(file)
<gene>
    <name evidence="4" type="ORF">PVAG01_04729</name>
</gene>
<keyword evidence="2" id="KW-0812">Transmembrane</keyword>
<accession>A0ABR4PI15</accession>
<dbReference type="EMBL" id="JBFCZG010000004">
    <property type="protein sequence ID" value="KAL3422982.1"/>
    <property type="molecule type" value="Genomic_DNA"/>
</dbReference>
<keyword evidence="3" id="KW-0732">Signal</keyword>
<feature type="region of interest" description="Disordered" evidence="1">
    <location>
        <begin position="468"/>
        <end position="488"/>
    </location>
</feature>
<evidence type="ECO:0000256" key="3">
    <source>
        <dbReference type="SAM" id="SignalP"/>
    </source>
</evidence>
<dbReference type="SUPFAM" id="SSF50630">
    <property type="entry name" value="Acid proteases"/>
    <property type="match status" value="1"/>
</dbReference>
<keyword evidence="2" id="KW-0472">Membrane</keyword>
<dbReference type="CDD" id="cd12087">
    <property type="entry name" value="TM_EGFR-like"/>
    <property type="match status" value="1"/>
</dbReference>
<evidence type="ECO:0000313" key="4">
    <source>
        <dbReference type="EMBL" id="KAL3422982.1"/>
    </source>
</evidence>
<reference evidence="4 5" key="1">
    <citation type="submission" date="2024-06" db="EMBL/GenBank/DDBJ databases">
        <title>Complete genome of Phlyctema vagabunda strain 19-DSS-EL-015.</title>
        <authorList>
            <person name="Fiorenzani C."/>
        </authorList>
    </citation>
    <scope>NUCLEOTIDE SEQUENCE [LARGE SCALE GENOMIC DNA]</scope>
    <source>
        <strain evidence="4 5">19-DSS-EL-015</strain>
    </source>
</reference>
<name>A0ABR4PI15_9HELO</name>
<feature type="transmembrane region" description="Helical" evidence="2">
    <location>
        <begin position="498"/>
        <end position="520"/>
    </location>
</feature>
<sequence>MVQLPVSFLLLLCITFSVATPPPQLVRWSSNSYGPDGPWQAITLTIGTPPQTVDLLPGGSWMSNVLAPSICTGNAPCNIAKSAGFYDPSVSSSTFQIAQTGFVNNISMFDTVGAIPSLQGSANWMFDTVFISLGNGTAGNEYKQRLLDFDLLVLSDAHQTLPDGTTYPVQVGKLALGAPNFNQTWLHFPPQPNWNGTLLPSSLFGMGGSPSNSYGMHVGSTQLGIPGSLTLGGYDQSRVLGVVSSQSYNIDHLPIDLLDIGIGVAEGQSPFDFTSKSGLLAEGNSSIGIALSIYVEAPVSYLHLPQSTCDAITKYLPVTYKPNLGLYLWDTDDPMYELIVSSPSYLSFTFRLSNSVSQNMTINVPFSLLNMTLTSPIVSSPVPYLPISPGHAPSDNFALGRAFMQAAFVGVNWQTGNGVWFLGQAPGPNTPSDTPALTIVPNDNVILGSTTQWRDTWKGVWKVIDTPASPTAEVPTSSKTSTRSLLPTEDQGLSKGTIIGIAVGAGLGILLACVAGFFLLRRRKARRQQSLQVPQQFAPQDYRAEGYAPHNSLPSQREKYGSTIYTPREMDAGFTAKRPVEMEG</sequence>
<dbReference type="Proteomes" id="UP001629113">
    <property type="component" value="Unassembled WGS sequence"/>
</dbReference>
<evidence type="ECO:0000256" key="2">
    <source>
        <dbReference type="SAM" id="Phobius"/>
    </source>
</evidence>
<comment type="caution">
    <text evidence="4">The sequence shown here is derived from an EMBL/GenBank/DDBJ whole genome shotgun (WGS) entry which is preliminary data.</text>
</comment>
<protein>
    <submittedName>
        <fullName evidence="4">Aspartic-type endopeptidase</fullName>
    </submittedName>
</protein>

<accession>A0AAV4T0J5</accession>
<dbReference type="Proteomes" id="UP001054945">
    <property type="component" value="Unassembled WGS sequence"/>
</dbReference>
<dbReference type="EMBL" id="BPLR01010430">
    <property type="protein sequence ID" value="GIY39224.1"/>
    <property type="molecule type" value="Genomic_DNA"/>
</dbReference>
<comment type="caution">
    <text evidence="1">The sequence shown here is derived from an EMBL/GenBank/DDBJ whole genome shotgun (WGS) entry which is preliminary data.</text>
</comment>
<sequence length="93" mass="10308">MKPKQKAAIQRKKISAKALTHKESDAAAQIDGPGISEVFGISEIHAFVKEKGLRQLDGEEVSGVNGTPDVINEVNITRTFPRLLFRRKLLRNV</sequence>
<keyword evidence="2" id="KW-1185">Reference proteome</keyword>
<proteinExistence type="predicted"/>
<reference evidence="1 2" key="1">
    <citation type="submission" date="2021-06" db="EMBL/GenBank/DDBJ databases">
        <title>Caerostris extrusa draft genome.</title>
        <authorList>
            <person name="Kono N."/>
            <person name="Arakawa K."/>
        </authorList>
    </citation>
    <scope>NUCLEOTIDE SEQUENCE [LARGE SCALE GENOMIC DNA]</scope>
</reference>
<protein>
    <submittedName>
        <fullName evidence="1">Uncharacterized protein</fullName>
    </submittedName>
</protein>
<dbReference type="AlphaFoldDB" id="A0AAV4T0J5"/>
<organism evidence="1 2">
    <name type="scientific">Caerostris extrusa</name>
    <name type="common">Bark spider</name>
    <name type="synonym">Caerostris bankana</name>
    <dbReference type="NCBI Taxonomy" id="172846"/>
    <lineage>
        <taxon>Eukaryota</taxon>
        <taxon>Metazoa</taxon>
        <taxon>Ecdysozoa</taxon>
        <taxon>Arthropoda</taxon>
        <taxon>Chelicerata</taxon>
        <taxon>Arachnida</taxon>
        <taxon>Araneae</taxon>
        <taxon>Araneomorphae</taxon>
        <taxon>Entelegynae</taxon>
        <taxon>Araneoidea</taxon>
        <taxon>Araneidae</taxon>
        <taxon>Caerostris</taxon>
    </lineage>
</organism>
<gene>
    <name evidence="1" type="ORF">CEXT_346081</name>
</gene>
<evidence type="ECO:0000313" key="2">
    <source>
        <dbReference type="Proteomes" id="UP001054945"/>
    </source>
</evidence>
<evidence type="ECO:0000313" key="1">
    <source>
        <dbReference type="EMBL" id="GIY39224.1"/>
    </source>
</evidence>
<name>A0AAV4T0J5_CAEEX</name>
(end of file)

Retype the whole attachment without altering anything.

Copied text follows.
<gene>
    <name evidence="4" type="ORF">PVAG01_04729</name>
</gene>
<keyword evidence="2" id="KW-0812">Transmembrane</keyword>
<accession>A0ABR4PI15</accession>
<dbReference type="EMBL" id="JBFCZG010000004">
    <property type="protein sequence ID" value="KAL3422982.1"/>
    <property type="molecule type" value="Genomic_DNA"/>
</dbReference>
<keyword evidence="3" id="KW-0732">Signal</keyword>
<feature type="region of interest" description="Disordered" evidence="1">
    <location>
        <begin position="468"/>
        <end position="488"/>
    </location>
</feature>
<evidence type="ECO:0000256" key="3">
    <source>
        <dbReference type="SAM" id="SignalP"/>
    </source>
</evidence>
<dbReference type="SUPFAM" id="SSF50630">
    <property type="entry name" value="Acid proteases"/>
    <property type="match status" value="1"/>
</dbReference>
<keyword evidence="2" id="KW-0472">Membrane</keyword>
<dbReference type="CDD" id="cd12087">
    <property type="entry name" value="TM_EGFR-like"/>
    <property type="match status" value="1"/>
</dbReference>
<evidence type="ECO:0000313" key="4">
    <source>
        <dbReference type="EMBL" id="KAL3422982.1"/>
    </source>
</evidence>
<reference evidence="4 5" key="1">
    <citation type="submission" date="2024-06" db="EMBL/GenBank/DDBJ databases">
        <title>Complete genome of Phlyctema vagabunda strain 19-DSS-EL-015.</title>
        <authorList>
            <person name="Fiorenzani C."/>
        </authorList>
    </citation>
    <scope>NUCLEOTIDE SEQUENCE [LARGE SCALE GENOMIC DNA]</scope>
    <source>
        <strain evidence="4 5">19-DSS-EL-015</strain>
    </source>
</reference>
<name>A0ABR4PI15_9HELO</name>
<feature type="transmembrane region" description="Helical" evidence="2">
    <location>
        <begin position="498"/>
        <end position="520"/>
    </location>
</feature>
<sequence>MVQLPVSFLLLLCITFSVATPPPQLVRWSSNSYGPDGPWQAITLTIGTPPQTVDLLPGGSWMSNVLAPSICTGNAPCNIAKSAGFYDPSVSSSTFQIAQTGFVNNISMFDTVGAIPSLQGSANWMFDTVFISLGNGTAGNEYKQRLLDFDLLVLSDAHQTLPDGTTYPVQVGKLALGAPNFNQTWLHFPPQPNWNGTLLPSSLFGMGGSPSNSYGMHVGSTQLGIPGSLTLGGYDQSRVLGVVSSQSYNIDHLPIDLLDIGIGVAEGQSPFDFTSKSGLLAEGNSSIGIALSIYVEAPVSYLHLPQSTCDAITKYLPVTYKPNLGLYLWDTDDPMYELIVSSPSYLSFTFRLSNSVSQNMTINVPFSLLNMTLTSPIVSSPVPYLPISPGHAPSDNFALGRAFMQAAFVGVNWQTGNGVWFLGQAPGPNTPSDTPALTIVPNDNVILGSTTQWRDTWKGVWKVIDTPASPTAEVPTSSKTSTRSLLPTEDQGLSKGTIIGIAVGAGLGILLACVAGFFLLRRRKARRQQSLQVPQQFAPQDYRAEGYAPHNSLPSQREKYGSTIYTPREMDAGFTAKRPVEMEG</sequence>
<dbReference type="Proteomes" id="UP001629113">
    <property type="component" value="Unassembled WGS sequence"/>
</dbReference>
<evidence type="ECO:0000256" key="2">
    <source>
        <dbReference type="SAM" id="Phobius"/>
    </source>
</evidence>
<comment type="caution">
    <text evidence="4">The sequence shown here is derived from an EMBL/GenBank/DDBJ whole genome shotgun (WGS) entry which is preliminary data.</text>
</comment>
<protein>
    <submittedName>
        <fullName evidence="4">Aspartic-type endopeptidase</fullName>
    </submittedName>
</protein>

<accession>A0AAV4T0J5</accession>
<dbReference type="Proteomes" id="UP001054945">
    <property type="component" value="Unassembled WGS sequence"/>
</dbReference>
<dbReference type="EMBL" id="BPLR01010430">
    <property type="protein sequence ID" value="GIY39224.1"/>
    <property type="molecule type" value="Genomic_DNA"/>
</dbReference>
<comment type="caution">
    <text evidence="1">The sequence shown here is derived from an EMBL/GenBank/DDBJ whole genome shotgun (WGS) entry which is preliminary data.</text>
</comment>
<sequence length="93" mass="10308">MKPKQKAAIQRKKISAKALTHKESDAAAQIDGPGISEVFGISEIHAFVKEKGLRQLDGEEVSGVNGTPDVINEVNITRTFPRLLFRRKLLRNV</sequence>
<keyword evidence="2" id="KW-1185">Reference proteome</keyword>
<proteinExistence type="predicted"/>
<reference evidence="1 2" key="1">
    <citation type="submission" date="2021-06" db="EMBL/GenBank/DDBJ databases">
        <title>Caerostris extrusa draft genome.</title>
        <authorList>
            <person name="Kono N."/>
            <person name="Arakawa K."/>
        </authorList>
    </citation>
    <scope>NUCLEOTIDE SEQUENCE [LARGE SCALE GENOMIC DNA]</scope>
</reference>
<protein>
    <submittedName>
        <fullName evidence="1">Uncharacterized protein</fullName>
    </submittedName>
</protein>
<dbReference type="AlphaFoldDB" id="A0AAV4T0J5"/>
<organism evidence="1 2">
    <name type="scientific">Caerostris extrusa</name>
    <name type="common">Bark spider</name>
    <name type="synonym">Caerostris bankana</name>
    <dbReference type="NCBI Taxonomy" id="172846"/>
    <lineage>
        <taxon>Eukaryota</taxon>
        <taxon>Metazoa</taxon>
        <taxon>Ecdysozoa</taxon>
        <taxon>Arthropoda</taxon>
        <taxon>Chelicerata</taxon>
        <taxon>Arachnida</taxon>
        <taxon>Araneae</taxon>
        <taxon>Araneomorphae</taxon>
        <taxon>Entelegynae</taxon>
        <taxon>Araneoidea</taxon>
        <taxon>Araneidae</taxon>
        <taxon>Caerostris</taxon>
    </lineage>
</organism>
<gene>
    <name evidence="1" type="ORF">CEXT_346081</name>
</gene>
<evidence type="ECO:0000313" key="2">
    <source>
        <dbReference type="Proteomes" id="UP001054945"/>
    </source>
</evidence>
<evidence type="ECO:0000313" key="1">
    <source>
        <dbReference type="EMBL" id="GIY39224.1"/>
    </source>
</evidence>
<name>A0AAV4T0J5_CAEEX</name>